Gamification is based on game mechanics, but what are those? We all play games – they're about gaining points, collaborating, reaching new levels, standing up to challenges, checking our position on leader boards and scoreboards or receiving badges. All this is not only fun, but also rewarding – on the whole, inspiring the project team to outsmart the competition. In order to get the most from gamification in professional context, it's best to employ game designers, who provide frameworks that ensure the efficiency of gamification. This is more important than it seems – badly designed games can have an opposite effect on the team and lead to serious conflicts between team members. In 2012, Gartner showed that by 2014 over 80% of gamified processes will be doomed – mainly due to reasons like poor design or improper rules. (http://www.gartner.com/newsroom/id/2251015) Even if it's just a game, managers should treat it seriously – if conducted in an improper manner, it can negatively affect team dynamics. In order to yield positive results, enterprise gamification requires a transparent process of progress tracking, combined with the recognition of particularly talented employees, as well as providing real-time feedback. If you'd like to see how a professionally developed gamification framework looks like, check this one created by Yu-Kai Chou called Octalysis.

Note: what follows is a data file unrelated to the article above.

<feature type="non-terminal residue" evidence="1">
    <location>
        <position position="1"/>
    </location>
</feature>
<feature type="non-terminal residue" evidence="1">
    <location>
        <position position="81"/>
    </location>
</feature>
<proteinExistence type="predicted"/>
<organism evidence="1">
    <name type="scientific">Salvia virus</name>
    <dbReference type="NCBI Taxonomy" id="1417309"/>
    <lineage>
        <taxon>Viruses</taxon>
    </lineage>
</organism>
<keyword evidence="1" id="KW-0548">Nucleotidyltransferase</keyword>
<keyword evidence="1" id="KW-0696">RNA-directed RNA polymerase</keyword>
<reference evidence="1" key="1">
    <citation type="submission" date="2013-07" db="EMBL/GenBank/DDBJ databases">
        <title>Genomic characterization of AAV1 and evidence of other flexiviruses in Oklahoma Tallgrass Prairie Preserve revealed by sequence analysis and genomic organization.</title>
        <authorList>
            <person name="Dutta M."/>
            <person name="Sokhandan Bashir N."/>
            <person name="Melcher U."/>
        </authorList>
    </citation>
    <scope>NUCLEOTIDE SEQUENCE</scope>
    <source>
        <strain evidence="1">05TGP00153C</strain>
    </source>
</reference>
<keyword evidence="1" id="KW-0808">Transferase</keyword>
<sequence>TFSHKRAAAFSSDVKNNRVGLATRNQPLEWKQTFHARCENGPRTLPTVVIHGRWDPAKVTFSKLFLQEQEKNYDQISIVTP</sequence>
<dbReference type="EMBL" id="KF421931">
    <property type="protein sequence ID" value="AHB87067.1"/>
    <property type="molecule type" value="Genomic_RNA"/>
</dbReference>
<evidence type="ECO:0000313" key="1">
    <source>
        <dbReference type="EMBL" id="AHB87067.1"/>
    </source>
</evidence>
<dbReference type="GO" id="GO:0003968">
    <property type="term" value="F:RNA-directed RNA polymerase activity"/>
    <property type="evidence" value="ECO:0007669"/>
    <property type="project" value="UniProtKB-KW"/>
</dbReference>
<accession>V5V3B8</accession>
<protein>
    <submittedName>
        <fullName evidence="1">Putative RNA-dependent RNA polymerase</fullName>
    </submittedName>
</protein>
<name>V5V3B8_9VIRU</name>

Enterprise Gamification – Pros and Cons

Making everyday activities into a game has many pros: boring, repetitive tasks gain a renewed interest through the recreational context, and workers can find themselves more motivated than ever in standing up to various challenges. Gamification helps to recognize the team's accomplishments and then share them with other managers, CEOs and shareholders. Moreover, gamification allows to simulate situations that happen rarely, preparing workers to respond accurately in different circumstances. Finally, gamification helps the team to focus on their goal, increase their productivity, improve their performance and meet deadlines on a timely basis. Games usually involve a degree of risk, and enterprise gamification is no exception. Badly conducted gamification can lead to member alienation, tension among the group members, feeling of injustice and lack of motivation. Another important thing is the cognitive value of gamification – while usually it helps to focus on set goals, sometimes the cognitive load can become too much and, instead of being beneficial, the game can turn into a nuisance and detract from learning. All things considered, gamification can still provide an interesting way to spice up the usual activities of a project team, helping it to channel the new found enthusiasm and passion towards achieving higher industry standards, improving performance and fostering team collaboration.   Monica Wells Monica Wells of BizDB is an accomplished businesswoman who masterminded a couple of education and business projects. With a strong background in Education and Internet Science combined with IT expertise she regularly give seminars on maximizing the potential of the World Wide Web and technology for professional development.    

This is an article contributed to Young Upstarts and published or republished here with permission. All rights of this work belong to the authors named in the article above.